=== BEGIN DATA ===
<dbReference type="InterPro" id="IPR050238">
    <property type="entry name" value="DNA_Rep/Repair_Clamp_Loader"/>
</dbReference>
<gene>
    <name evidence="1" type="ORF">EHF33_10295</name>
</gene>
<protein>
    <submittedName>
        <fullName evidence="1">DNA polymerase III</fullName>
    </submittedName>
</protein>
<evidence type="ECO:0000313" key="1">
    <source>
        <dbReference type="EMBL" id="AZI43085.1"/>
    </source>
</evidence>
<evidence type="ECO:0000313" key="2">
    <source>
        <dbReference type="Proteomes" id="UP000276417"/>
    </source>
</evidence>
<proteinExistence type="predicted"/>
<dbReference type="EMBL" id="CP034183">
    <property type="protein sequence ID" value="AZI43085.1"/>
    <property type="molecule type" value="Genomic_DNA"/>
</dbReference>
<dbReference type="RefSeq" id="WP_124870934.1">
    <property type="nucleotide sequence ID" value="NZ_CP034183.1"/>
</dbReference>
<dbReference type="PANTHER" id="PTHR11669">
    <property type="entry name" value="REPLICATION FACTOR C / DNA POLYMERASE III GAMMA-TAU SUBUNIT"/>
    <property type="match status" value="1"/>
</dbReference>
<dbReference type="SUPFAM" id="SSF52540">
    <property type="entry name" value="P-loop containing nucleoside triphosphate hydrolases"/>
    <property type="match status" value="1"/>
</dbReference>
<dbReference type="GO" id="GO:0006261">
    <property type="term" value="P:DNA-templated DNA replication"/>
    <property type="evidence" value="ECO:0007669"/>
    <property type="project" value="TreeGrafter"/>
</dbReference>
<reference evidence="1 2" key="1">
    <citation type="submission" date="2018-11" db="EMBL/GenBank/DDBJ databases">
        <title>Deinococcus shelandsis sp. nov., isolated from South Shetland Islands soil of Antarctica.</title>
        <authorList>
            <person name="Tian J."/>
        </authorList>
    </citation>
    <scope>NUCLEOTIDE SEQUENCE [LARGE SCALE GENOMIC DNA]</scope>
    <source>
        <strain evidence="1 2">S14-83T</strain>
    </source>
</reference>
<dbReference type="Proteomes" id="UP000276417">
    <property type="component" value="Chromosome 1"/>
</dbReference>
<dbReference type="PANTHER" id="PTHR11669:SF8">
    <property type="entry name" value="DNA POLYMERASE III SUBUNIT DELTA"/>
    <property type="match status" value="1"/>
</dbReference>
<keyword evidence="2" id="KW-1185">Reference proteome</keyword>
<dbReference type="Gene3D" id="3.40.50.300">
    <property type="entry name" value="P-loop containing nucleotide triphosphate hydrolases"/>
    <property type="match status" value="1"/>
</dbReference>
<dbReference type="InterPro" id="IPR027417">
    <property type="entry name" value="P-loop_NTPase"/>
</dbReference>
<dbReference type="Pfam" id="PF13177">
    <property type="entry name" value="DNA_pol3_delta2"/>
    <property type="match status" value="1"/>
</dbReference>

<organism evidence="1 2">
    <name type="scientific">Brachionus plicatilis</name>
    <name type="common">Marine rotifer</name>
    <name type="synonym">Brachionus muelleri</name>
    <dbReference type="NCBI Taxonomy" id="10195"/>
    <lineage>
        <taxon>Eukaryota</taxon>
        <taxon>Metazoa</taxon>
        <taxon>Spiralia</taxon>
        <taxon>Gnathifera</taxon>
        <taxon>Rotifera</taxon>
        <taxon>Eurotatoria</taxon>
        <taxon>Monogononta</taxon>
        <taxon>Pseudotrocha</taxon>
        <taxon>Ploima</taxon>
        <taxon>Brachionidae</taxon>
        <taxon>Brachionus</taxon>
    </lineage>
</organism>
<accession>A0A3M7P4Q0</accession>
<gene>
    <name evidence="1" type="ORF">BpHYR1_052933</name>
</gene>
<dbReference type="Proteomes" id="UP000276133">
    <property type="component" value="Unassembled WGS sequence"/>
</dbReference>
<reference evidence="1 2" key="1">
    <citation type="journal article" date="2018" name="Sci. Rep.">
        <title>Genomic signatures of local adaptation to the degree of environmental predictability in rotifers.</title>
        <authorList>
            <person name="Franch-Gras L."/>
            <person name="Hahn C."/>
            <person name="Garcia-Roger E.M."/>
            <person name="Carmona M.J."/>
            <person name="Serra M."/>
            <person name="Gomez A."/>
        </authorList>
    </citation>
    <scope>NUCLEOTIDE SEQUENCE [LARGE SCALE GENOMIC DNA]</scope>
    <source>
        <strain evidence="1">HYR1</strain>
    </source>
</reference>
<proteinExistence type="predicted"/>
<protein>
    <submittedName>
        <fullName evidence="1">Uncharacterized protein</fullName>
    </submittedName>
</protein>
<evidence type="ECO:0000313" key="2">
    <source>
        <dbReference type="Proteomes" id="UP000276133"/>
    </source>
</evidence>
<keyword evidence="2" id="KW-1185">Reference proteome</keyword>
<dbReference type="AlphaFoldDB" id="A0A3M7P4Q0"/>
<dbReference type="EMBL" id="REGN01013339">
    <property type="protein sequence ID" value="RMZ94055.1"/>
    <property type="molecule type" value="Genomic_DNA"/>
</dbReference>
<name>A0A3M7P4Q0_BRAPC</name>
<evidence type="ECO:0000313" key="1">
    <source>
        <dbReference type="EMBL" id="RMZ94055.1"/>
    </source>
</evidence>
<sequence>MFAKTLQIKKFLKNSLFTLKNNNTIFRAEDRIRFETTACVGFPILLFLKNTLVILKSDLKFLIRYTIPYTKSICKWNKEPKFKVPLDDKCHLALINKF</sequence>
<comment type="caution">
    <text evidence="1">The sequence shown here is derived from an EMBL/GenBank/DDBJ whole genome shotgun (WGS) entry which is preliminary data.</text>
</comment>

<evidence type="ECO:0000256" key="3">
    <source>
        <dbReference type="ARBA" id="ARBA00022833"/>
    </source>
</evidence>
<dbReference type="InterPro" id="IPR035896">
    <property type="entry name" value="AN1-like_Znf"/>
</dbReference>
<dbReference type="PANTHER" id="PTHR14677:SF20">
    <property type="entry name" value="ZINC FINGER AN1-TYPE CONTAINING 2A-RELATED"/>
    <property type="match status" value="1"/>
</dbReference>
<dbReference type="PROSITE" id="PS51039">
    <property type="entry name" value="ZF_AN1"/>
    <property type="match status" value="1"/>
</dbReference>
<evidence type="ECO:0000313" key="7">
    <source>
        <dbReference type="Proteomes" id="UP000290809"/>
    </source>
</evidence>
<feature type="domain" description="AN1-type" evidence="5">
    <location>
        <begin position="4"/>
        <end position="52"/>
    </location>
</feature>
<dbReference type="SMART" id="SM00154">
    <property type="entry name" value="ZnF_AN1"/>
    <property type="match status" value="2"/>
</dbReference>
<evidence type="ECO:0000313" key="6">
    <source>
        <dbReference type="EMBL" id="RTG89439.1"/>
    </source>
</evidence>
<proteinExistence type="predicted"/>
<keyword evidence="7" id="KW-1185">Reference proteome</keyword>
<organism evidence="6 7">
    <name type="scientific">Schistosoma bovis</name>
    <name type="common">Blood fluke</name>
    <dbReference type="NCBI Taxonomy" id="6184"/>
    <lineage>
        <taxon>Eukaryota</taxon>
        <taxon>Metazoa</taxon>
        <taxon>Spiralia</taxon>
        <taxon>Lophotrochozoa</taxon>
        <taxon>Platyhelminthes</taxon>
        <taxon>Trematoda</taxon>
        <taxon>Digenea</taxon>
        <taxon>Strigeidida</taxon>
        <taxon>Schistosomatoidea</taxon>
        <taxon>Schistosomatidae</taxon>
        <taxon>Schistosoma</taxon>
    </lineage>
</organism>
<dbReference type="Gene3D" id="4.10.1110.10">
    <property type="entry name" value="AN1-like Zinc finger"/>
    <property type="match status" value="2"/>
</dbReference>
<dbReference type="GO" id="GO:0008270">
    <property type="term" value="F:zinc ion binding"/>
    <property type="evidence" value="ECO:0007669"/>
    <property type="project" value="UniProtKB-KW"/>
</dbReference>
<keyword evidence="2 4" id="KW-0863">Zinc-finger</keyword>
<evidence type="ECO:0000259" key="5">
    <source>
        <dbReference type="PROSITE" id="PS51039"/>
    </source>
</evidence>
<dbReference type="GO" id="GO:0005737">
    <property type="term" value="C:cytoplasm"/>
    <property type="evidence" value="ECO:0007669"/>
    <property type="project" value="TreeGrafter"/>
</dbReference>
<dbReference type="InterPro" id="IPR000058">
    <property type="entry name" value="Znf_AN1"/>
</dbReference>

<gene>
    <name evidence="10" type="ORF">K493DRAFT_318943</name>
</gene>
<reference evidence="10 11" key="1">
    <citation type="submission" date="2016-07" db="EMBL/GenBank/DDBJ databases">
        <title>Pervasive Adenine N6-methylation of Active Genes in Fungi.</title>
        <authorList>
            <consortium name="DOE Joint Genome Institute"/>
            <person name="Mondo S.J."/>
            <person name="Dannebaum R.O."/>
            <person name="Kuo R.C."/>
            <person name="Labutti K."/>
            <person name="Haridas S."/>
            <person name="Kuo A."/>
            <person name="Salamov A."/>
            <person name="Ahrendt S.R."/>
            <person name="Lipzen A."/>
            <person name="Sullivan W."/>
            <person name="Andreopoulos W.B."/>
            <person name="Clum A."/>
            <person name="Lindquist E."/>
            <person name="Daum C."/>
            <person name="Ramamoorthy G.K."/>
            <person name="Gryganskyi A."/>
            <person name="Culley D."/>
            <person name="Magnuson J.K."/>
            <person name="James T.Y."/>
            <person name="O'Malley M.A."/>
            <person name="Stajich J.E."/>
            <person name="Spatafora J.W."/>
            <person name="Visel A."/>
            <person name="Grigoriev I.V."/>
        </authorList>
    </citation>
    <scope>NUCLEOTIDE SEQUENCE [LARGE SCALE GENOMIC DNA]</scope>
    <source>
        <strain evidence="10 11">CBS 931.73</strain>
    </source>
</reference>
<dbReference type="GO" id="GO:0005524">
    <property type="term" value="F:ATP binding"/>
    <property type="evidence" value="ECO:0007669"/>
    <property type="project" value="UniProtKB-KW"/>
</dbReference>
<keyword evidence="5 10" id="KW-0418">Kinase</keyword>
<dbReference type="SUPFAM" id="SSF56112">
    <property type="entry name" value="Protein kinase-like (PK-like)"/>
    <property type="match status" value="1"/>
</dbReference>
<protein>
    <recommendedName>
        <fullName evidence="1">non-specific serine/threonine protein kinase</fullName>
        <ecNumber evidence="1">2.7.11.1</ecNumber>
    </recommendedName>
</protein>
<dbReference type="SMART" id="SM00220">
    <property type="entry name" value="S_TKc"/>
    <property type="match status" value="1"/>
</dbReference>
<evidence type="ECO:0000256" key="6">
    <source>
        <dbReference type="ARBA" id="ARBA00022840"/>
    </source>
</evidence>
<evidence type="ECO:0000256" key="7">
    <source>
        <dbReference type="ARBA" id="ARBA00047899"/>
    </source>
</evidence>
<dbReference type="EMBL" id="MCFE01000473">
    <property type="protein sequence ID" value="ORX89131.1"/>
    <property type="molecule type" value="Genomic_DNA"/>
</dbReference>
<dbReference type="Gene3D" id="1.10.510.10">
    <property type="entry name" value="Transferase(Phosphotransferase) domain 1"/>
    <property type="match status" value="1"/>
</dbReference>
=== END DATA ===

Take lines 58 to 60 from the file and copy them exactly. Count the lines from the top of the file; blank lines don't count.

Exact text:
<dbReference type="PANTHER" id="PTHR11669:SF8">
    <property type="entry name" value="DNA POLYMERASE III SUBUNIT DELTA"/>
    <property type="match status" value="1"/>